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Art and Architecture in Naples, 1266-1713: New Approaches

Cordelia Warr (Editor), Janis Elliott (Editor)
ISBN: 978-1-4051-9861-5
192 pages
March 2010, Wiley-Blackwell
Art and Architecture in Naples, 1266-1713: New Approaches (1405198613) cover image
Often overshadowed by the cities of Florence and Rome in art-historical literature, this volume argues for the importance of Naples as an artistic and cultural centre, demonstrating the breadth and wealth of artistic experience within the city.
  • Generously illustrated with some illustrations specifically commissioned for this book
  • Questions the traditional definitions of 'cultural centres' which have led to the neglect of Naples as a centre of artistic importance
  • A significant addition to the English-language scholarship on art in Naples
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Notes on Contributors

1. Introduction: Reassessing Naples 1266–1713 (Cordelia Warr and Janis Elliott).

2. The North Looks South: Giorgio Vasari and Early Modern Visual Culture in the Kingdom of Naples (Aislinn Loconte).

3. The Rise of the Court Artist: Cavallini and Giotto in Fourteenth-Century Naples (Cathleen A. Fleck).

4. The Local Eye: Formal and Social Distinctions in Late Quattrocento Neapolitan Tombs (Tanja Michalsky).

5. Building in Local all’antica Style: The Palace of Diomede Carafa in Naples (Bianca de Divitiis)

6. From Social Virtue to Revetted Interior: Giovanni Antonio Dosio and Marble Inlay in Rome, Florence, and Naples (John Nicholas Napoli).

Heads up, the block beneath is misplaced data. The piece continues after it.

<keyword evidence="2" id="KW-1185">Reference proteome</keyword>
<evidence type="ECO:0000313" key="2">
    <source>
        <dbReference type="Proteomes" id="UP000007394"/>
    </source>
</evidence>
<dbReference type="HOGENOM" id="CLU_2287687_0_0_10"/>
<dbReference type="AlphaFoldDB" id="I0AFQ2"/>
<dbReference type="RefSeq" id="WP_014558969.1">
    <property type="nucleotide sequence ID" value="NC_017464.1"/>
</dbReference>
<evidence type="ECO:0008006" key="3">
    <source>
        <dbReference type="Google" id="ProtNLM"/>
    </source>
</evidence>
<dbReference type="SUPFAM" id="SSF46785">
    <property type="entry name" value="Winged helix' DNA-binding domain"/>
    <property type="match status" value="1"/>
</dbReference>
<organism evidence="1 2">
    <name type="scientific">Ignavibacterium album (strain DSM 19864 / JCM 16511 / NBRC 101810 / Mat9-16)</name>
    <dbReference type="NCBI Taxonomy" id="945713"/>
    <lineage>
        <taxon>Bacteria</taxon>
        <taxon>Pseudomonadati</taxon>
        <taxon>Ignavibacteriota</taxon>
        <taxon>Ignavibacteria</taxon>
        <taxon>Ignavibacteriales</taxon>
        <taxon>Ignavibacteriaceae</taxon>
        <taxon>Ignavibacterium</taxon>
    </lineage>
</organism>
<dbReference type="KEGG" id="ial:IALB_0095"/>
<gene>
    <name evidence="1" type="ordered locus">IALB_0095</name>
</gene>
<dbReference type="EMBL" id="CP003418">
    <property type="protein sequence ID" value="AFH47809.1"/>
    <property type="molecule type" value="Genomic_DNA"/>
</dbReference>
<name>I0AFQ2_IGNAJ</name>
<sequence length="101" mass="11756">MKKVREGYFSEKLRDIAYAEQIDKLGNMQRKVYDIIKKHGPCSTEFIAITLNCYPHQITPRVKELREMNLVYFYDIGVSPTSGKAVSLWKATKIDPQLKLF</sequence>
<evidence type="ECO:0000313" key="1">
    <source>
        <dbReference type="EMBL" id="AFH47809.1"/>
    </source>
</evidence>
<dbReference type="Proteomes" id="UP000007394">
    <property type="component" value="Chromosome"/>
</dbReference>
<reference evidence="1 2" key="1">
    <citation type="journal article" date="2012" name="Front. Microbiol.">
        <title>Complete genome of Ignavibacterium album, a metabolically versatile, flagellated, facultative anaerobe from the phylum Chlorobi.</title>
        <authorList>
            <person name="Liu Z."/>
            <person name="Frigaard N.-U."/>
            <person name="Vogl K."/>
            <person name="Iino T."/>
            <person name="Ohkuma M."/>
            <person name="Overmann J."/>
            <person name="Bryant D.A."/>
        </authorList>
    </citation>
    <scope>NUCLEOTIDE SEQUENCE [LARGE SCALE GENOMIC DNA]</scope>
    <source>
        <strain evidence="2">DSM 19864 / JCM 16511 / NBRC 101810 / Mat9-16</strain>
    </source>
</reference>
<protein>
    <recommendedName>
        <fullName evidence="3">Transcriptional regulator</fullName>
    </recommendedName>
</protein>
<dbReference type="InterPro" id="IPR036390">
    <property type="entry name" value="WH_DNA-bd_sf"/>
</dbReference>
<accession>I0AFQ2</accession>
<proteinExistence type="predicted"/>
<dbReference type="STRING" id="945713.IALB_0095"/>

7. ‘The Face is a Mirror of the Soul’: Frontispieces and the Production of Sanctity in Post-Tridentine Naples (Helen Hills).

8. Patronage, Standards and transfert culturel: Naples between Art History and Social Science Theory (Nicolas Bock).

Index

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Cordelia Warr is Senior Lecturer in Art History and Visual Studies at the University of Manchester, UK. Her research focuses on Italian art of the fourteenth and fifteenth centuries. She has published on patronage issues, particularly women as patrons, and aspects of the representation of dress. Her book Dressing for Heaven will be published by Manchester University Press in 2010. She is currently working on the representation of stigmata in medieval and renaissance Italy.

Janis Elliott is Assistant Professor at Texas Tech University, USA. Her primary research interest is Naples in the fourteenth century, specifically the issues of royal and lay patronage, the relation of chapel decoration to liturgical space, and apocalyptic themes. She has published on the decoration of chapels in Florence, Padua and Naples. Regina: Art, Iconography and Patronage in Fourteenth Century Naples (2004).

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